It’s 2018 and I am lying on the living room couch listening to my son and nephew playing on the Xbox in my bedroom. It’s a hot South Texas day in August and my only thoughts are getting as much rest as possible after the tumultuous Summer Reading Program we had at the public library. It was the first program I ran as acting-supervisor of the department, as the children’s supervisor had left before summer began. There were some hopes that I’d take the title before Autumn Programming began, though I know there was a slim chance I’d even be their second or third choice for the position. Maybe their fourth? Possibly their fifth.
A black moth lands on the front screen door. Memory makes it the size palm of my hand, but it might have been much smaller, though still bigger than most moths that flutter around during the day.
I call out to the boys to come see the moth while snapping a picture with my phone for my Instagram. “The invasion starts tonight,” I typed and hit post. It is August 9, 2018.
Sometimes we create fantasies because the reality isn’t worth facing. We create happy marriages when all we think about is running out the door. We glue something broken beyond repair in hopes that things will get better. We do this because the alternative is scarier than what we have.
After we split, I spent hours every day day dreaming that she’d come back. There were mornings I’d hear her trying to sneak into my room like she had in our college days. I’d feel her warm body curled beside only to find her side empty when I opened my eyes.
And I spent hours contemplating the outcome of “the talk” I had with V. How, in every scenario that played in my head, things turned out better than they did. Because I had this one right. I read all the signs correctly. In the end, I projected my feelings onto her and just read what I wanted to.
Maybe it’s time I stopped clinging to this maladaptive daydreaming and accept reality for what it is. Take charge of the things I can control. Focus on my return to writing, book/movie/television reviewing. So I dropped $60+ on a new theme. It was time to start fresh, you know?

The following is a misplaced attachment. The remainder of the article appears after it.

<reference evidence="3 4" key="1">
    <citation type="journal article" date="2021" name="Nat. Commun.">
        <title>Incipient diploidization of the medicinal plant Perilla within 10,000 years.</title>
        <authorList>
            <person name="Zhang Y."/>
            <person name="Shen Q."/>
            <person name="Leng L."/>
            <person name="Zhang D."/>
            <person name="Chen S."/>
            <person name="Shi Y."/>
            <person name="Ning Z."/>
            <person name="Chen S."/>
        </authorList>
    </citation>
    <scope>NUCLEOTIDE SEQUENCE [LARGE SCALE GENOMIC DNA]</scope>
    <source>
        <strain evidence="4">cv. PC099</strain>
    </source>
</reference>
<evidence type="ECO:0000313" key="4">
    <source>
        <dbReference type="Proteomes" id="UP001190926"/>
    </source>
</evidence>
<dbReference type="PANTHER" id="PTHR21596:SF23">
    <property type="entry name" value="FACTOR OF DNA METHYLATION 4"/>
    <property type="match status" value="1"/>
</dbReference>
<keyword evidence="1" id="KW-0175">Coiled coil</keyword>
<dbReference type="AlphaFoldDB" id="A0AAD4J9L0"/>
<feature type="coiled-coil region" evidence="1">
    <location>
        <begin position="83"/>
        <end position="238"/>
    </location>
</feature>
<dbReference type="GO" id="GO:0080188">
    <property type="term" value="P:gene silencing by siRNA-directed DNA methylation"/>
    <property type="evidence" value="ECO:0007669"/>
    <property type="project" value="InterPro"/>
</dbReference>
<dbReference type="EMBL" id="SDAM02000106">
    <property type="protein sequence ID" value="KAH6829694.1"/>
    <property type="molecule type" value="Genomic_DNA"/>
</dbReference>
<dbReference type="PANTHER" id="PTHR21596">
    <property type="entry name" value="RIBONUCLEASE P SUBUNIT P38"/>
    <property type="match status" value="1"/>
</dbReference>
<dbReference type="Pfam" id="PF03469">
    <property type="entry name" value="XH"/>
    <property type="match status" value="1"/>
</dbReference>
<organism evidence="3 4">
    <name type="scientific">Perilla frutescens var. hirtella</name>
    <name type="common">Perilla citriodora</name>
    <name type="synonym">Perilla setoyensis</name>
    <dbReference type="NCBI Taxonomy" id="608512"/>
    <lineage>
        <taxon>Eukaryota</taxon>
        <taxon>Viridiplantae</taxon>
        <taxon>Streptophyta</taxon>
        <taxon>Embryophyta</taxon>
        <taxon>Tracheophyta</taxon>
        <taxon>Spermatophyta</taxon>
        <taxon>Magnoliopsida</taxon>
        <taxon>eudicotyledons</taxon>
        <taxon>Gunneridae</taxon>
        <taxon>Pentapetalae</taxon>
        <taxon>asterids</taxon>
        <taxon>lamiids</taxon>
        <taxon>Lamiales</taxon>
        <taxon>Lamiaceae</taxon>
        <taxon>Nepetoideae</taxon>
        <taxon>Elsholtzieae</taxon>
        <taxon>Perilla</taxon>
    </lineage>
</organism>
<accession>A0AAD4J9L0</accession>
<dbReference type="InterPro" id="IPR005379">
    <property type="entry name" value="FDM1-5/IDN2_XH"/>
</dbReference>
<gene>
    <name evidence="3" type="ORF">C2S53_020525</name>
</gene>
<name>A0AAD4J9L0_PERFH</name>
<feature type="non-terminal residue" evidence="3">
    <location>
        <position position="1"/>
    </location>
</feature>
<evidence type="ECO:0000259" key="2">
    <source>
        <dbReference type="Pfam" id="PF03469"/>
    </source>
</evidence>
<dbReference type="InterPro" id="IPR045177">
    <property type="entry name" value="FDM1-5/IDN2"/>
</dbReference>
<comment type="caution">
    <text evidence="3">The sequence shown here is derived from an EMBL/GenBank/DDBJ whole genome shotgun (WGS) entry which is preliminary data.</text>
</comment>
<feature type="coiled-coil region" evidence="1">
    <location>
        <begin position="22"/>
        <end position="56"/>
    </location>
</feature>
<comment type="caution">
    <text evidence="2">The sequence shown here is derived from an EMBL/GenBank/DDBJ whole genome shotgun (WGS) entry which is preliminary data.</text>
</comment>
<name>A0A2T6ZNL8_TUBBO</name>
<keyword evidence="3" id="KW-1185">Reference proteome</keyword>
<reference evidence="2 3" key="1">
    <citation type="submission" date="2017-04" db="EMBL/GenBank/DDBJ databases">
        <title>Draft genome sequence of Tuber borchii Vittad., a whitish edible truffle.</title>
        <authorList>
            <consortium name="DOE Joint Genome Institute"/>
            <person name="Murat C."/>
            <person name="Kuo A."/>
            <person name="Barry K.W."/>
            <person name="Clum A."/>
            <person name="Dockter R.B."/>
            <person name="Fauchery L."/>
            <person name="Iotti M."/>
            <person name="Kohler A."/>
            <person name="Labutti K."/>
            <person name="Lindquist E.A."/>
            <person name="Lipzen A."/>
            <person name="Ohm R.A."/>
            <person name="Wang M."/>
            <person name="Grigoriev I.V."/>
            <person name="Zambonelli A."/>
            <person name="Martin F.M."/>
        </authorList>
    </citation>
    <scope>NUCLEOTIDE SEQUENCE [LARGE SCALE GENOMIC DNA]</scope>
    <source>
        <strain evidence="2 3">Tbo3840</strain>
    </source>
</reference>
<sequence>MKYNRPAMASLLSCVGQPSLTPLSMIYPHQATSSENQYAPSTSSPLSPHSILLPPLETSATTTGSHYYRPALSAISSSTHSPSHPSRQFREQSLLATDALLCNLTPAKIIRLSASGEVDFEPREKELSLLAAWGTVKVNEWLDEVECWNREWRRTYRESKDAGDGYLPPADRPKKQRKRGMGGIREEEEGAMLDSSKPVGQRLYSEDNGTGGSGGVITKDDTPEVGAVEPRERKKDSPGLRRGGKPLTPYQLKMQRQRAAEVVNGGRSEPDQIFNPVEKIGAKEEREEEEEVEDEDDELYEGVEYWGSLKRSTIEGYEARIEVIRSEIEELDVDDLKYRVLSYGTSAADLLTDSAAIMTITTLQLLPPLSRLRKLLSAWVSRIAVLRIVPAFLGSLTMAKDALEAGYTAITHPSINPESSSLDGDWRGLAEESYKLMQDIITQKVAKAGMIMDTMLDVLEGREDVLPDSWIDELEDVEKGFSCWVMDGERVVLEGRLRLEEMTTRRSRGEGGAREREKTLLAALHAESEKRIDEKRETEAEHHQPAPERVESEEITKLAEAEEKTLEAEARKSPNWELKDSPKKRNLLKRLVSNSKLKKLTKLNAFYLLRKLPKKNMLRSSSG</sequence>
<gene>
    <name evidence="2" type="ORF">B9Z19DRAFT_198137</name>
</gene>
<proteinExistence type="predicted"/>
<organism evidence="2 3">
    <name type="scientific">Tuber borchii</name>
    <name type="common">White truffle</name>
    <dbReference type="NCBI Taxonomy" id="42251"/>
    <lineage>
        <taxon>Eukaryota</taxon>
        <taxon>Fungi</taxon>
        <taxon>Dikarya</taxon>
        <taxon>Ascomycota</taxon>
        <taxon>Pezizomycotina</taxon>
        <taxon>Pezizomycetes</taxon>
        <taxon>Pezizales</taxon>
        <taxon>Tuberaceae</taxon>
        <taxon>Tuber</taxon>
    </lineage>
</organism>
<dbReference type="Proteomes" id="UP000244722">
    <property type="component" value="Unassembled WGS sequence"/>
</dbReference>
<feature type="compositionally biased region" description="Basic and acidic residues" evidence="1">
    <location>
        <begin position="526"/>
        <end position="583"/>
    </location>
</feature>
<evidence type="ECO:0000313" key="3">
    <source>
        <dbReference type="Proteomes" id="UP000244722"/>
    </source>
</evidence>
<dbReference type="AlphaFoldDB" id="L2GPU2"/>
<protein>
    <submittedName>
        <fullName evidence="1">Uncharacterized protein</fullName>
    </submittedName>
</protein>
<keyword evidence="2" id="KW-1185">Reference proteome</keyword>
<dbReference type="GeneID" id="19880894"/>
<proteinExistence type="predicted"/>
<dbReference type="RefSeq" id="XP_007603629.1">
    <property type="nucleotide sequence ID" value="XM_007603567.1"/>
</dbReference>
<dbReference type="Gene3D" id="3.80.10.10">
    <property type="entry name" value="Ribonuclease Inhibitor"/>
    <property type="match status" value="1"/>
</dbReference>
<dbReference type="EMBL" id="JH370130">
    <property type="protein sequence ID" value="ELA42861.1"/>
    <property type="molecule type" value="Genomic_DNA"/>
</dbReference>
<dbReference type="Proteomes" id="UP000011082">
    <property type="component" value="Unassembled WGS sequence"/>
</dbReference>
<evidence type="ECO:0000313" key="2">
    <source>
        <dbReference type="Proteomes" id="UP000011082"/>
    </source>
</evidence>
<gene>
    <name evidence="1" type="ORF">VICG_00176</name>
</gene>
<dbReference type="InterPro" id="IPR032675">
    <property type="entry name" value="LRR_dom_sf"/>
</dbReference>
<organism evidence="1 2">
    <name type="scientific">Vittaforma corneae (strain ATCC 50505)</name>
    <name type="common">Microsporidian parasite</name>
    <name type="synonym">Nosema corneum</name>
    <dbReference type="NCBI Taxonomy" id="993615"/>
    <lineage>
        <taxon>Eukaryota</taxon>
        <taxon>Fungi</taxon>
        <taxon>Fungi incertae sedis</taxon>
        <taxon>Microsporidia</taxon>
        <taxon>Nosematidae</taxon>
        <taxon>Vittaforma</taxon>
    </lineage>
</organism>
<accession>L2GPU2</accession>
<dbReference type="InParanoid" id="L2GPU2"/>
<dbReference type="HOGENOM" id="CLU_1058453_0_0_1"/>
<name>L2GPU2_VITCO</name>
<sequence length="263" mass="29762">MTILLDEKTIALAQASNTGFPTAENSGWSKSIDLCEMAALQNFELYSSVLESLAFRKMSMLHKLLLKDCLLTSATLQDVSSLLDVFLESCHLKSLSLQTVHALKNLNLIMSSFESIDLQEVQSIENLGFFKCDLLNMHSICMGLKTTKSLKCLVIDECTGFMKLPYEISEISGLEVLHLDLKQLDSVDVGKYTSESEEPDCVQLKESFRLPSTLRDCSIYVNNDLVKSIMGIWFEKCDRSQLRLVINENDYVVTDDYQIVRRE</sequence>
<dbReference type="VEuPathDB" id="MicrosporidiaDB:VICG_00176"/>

I started this post last night. Then I backspaced it to oblivion, only to start again. Rinse and repeat until I closed the tab and shut off my computer. Writing hasn’t been coming easy for me, and that famous Bukowski quote echoes through my head: “Don’t try.”
While Bukowski speaks to a younger version me, lost to the times, that quote still holds heavy in my heart. Much like the one I scrawled in Sharpie on my teenage bedroom: “You have to be WILLING to write badly.” I’m unsure of the origin of that quote. Not sure if teenage me plucked it from the pages of Writer’s Digest, or read it in a writer’s manual. But it made sense to me.
You have to try to fail, and failures aren’t always a bad thing. Sometimes failure leads to something better. (Cue The Rolling Stones.)
As overly simplistic this is, failure led to Shaun. And I never once thought of it in that way. When I started in 1997, I was bold. And I don’t mean that I took great leaps and chances to stand out – though, I vaguely remember wearing this string in my hair for reasons that still baffle me. What I mean is, my freshman of high school I had this thought that if I took French, I’d get the girl. What girl? Who the fuck knows. Any girl. I can think of a number of crushes I had in the eighth and ninth grade and to 14-year-old me, either one would have sufficed. I wanted a girlfriend and French is the language or romance, no?
So I took French and, ultimately, I flunked French. Who would have fucking guessed that? So my “sophomore” year (better known as my second freshmen year), I took Spanish. Advance Spanish. Now I speak better Spanish these days than I did back then. And that’s very telling of the skill 15-year-old me had. Which is, if you haven’t guessed, none at all. Yet somehow I passed. So that in my junior year, I took Spanish II.
Spanish has never been a second language to me. It should be considering my upbringing and where I live. I’m good when it comes to ordering food and, most times, assisting patrons at work. But conversationally, I’m as gringo as they get. (In fact, I know a white girl who speaks better Spanish than me.) So in Spanish II, I managed to pass the first semester. I don’t know what happened that second semester, but I failed, causing to repeat it in my senior. Bear with me, I’m getting to my point.
In my second semester, I walked into my second attempt at Spanish II. I chose my seat carefully, sitting aside a pretty, green-eyed freshman girl with a unique spelling of her name. This girl, of course, was Jeanna. Now I didn’t fall in love with Jeanna off the bat. I was in a committed long distance relationship with a redhead in San Antonio, whom met through her friends here.
But that’s beside the point, because eventually, I did fall in love with Jeanna. I spent most of my post-adolescent and adult life in love with her. And we had our ups and downs. Our fights. Break-ups and make-ups. And we had Shaun, the best creation I ever had a hand in. More beautiful than any poem I’ve written or ever will write.